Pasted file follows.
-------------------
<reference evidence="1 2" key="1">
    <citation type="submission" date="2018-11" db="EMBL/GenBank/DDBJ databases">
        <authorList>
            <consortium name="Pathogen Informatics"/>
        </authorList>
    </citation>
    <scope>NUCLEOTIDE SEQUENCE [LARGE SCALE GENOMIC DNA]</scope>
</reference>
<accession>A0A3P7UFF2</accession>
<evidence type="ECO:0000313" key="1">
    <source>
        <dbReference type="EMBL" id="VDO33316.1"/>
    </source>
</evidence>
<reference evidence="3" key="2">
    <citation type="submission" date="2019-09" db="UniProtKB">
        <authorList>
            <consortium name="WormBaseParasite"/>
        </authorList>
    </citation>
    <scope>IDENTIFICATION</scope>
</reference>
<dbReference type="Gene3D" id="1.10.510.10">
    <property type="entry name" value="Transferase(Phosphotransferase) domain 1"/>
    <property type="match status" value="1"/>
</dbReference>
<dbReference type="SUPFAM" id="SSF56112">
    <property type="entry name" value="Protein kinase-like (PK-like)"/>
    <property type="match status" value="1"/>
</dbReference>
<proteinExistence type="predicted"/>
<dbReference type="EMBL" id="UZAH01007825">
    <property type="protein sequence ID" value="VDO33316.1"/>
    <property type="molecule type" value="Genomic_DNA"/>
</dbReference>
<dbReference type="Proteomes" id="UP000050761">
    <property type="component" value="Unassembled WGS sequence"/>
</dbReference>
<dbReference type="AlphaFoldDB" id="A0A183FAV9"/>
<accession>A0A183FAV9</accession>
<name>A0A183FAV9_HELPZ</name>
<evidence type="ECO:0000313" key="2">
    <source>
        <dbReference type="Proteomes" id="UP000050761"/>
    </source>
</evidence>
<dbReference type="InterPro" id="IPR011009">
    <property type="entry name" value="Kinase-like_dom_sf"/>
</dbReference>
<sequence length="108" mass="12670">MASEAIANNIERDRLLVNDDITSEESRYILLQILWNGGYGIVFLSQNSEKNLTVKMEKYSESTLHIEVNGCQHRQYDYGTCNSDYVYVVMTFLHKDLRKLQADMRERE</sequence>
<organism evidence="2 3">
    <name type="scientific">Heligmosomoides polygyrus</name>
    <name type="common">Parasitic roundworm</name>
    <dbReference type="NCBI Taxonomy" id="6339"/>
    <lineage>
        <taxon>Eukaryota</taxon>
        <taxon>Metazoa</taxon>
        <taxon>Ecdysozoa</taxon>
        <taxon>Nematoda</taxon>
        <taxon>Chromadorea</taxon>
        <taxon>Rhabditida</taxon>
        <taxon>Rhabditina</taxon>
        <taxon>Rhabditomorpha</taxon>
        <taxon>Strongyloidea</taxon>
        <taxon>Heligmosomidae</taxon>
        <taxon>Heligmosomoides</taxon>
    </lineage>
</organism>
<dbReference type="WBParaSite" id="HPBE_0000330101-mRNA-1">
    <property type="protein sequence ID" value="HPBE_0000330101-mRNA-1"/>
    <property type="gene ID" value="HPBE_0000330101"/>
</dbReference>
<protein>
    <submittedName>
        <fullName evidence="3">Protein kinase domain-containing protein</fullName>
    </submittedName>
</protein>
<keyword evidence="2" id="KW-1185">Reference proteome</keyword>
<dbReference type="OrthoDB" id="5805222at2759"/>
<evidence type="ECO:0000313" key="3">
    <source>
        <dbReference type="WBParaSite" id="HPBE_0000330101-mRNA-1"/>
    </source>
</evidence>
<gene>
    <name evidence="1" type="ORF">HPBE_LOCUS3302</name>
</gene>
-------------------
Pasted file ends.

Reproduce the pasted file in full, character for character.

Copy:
<reference evidence="1 2" key="1">
    <citation type="submission" date="2018-11" db="EMBL/GenBank/DDBJ databases">
        <authorList>
            <consortium name="Pathogen Informatics"/>
        </authorList>
    </citation>
    <scope>NUCLEOTIDE SEQUENCE [LARGE SCALE GENOMIC DNA]</scope>
</reference>
<accession>A0A3P7UFF2</accession>
<evidence type="ECO:0000313" key="1">
    <source>
        <dbReference type="EMBL" id="VDO33316.1"/>
    </source>
</evidence>
<reference evidence="3" key="2">
    <citation type="submission" date="2019-09" db="UniProtKB">
        <authorList>
            <consortium name="WormBaseParasite"/>
        </authorList>
    </citation>
    <scope>IDENTIFICATION</scope>
</reference>
<dbReference type="Gene3D" id="1.10.510.10">
    <property type="entry name" value="Transferase(Phosphotransferase) domain 1"/>
    <property type="match status" value="1"/>
</dbReference>
<dbReference type="SUPFAM" id="SSF56112">
    <property type="entry name" value="Protein kinase-like (PK-like)"/>
    <property type="match status" value="1"/>
</dbReference>
<proteinExistence type="predicted"/>
<dbReference type="EMBL" id="UZAH01007825">
    <property type="protein sequence ID" value="VDO33316.1"/>
    <property type="molecule type" value="Genomic_DNA"/>
</dbReference>
<dbReference type="Proteomes" id="UP000050761">
    <property type="component" value="Unassembled WGS sequence"/>
</dbReference>
<dbReference type="AlphaFoldDB" id="A0A183FAV9"/>
<accession>A0A183FAV9</accession>
<name>A0A183FAV9_HELPZ</name>
<evidence type="ECO:0000313" key="2">
    <source>
        <dbReference type="Proteomes" id="UP000050761"/>
    </source>
</evidence>
<dbReference type="InterPro" id="IPR011009">
    <property type="entry name" value="Kinase-like_dom_sf"/>
</dbReference>
<sequence length="108" mass="12670">MASEAIANNIERDRLLVNDDITSEESRYILLQILWNGGYGIVFLSQNSEKNLTVKMEKYSESTLHIEVNGCQHRQYDYGTCNSDYVYVVMTFLHKDLRKLQADMRERE</sequence>
<organism evidence="2 3">
    <name type="scientific">Heligmosomoides polygyrus</name>
    <name type="common">Parasitic roundworm</name>
    <dbReference type="NCBI Taxonomy" id="6339"/>
    <lineage>
        <taxon>Eukaryota</taxon>
        <taxon>Metazoa</taxon>
        <taxon>Ecdysozoa</taxon>
        <taxon>Nematoda</taxon>
        <taxon>Chromadorea</taxon>
        <taxon>Rhabditida</taxon>
        <taxon>Rhabditina</taxon>
        <taxon>Rhabditomorpha</taxon>
        <taxon>Strongyloidea</taxon>
        <taxon>Heligmosomidae</taxon>
        <taxon>Heligmosomoides</taxon>
    </lineage>
</organism>
<dbReference type="WBParaSite" id="HPBE_0000330101-mRNA-1">
    <property type="protein sequence ID" value="HPBE_0000330101-mRNA-1"/>
    <property type="gene ID" value="HPBE_0000330101"/>
</dbReference>
<protein>
    <submittedName>
        <fullName evidence="3">Protein kinase domain-containing protein</fullName>
    </submittedName>
</protein>
<keyword evidence="2" id="KW-1185">Reference proteome</keyword>
<dbReference type="OrthoDB" id="5805222at2759"/>
<evidence type="ECO:0000313" key="3">
    <source>
        <dbReference type="WBParaSite" id="HPBE_0000330101-mRNA-1"/>
    </source>
</evidence>
<gene>
    <name evidence="1" type="ORF">HPBE_LOCUS3302</name>
</gene>